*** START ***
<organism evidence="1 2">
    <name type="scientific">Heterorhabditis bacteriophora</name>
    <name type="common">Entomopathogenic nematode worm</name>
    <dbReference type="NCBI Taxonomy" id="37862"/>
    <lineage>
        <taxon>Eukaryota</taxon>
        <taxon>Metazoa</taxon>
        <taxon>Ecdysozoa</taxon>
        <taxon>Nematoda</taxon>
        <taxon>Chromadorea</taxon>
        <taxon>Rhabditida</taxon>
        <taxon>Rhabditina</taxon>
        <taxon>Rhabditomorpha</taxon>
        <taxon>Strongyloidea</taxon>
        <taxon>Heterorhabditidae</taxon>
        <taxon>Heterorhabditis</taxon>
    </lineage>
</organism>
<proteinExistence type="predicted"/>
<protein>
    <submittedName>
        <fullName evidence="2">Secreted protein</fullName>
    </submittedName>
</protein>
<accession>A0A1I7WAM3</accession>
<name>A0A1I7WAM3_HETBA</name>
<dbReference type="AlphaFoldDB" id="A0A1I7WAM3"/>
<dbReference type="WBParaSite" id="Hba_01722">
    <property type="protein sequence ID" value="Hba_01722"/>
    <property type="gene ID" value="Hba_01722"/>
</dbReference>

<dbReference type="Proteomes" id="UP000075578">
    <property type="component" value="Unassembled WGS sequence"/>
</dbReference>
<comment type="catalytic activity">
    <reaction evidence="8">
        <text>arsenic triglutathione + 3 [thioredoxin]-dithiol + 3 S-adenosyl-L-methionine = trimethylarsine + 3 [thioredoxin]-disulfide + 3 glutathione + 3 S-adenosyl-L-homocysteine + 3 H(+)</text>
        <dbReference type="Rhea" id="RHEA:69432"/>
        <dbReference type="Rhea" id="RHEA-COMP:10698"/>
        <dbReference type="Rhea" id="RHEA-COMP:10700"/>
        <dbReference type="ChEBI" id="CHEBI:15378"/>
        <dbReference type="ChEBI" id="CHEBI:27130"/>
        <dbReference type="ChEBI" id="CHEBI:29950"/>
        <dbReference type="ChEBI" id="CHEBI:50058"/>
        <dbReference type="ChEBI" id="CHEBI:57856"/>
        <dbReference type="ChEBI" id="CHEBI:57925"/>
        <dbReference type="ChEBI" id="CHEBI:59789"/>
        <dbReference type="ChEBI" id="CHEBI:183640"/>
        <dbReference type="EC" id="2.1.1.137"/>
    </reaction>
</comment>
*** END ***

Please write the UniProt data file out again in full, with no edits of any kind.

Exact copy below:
<organism evidence="1 2">
    <name type="scientific">Heterorhabditis bacteriophora</name>
    <name type="common">Entomopathogenic nematode worm</name>
    <dbReference type="NCBI Taxonomy" id="37862"/>
    <lineage>
        <taxon>Eukaryota</taxon>
        <taxon>Metazoa</taxon>
        <taxon>Ecdysozoa</taxon>
        <taxon>Nematoda</taxon>
        <taxon>Chromadorea</taxon>
        <taxon>Rhabditida</taxon>
        <taxon>Rhabditina</taxon>
        <taxon>Rhabditomorpha</taxon>
        <taxon>Strongyloidea</taxon>
        <taxon>Heterorhabditidae</taxon>
        <taxon>Heterorhabditis</taxon>
    </lineage>
</organism>
<proteinExistence type="predicted"/>
<protein>
    <submittedName>
        <fullName evidence="2">Secreted protein</fullName>
    </submittedName>
</protein>
<accession>A0A1I7WAM3</accession>
<name>A0A1I7WAM3_HETBA</name>
<dbReference type="AlphaFoldDB" id="A0A1I7WAM3"/>
<dbReference type="WBParaSite" id="Hba_01722">
    <property type="protein sequence ID" value="Hba_01722"/>
    <property type="gene ID" value="Hba_01722"/>
</dbReference>

<dbReference type="Proteomes" id="UP000075578">
    <property type="component" value="Unassembled WGS sequence"/>
</dbReference>
<comment type="catalytic activity">
    <reaction evidence="8">
        <text>arsenic triglutathione + 3 [thioredoxin]-dithiol + 3 S-adenosyl-L-methionine = trimethylarsine + 3 [thioredoxin]-disulfide + 3 glutathione + 3 S-adenosyl-L-homocysteine + 3 H(+)</text>
        <dbReference type="Rhea" id="RHEA:69432"/>
        <dbReference type="Rhea" id="RHEA-COMP:10698"/>
        <dbReference type="Rhea" id="RHEA-COMP:10700"/>
        <dbReference type="ChEBI" id="CHEBI:15378"/>
        <dbReference type="ChEBI" id="CHEBI:27130"/>
        <dbReference type="ChEBI" id="CHEBI:29950"/>
        <dbReference type="ChEBI" id="CHEBI:50058"/>
        <dbReference type="ChEBI" id="CHEBI:57856"/>
        <dbReference type="ChEBI" id="CHEBI:57925"/>
        <dbReference type="ChEBI" id="CHEBI:59789"/>
        <dbReference type="ChEBI" id="CHEBI:183640"/>
        <dbReference type="EC" id="2.1.1.137"/>
    </reaction>
</comment>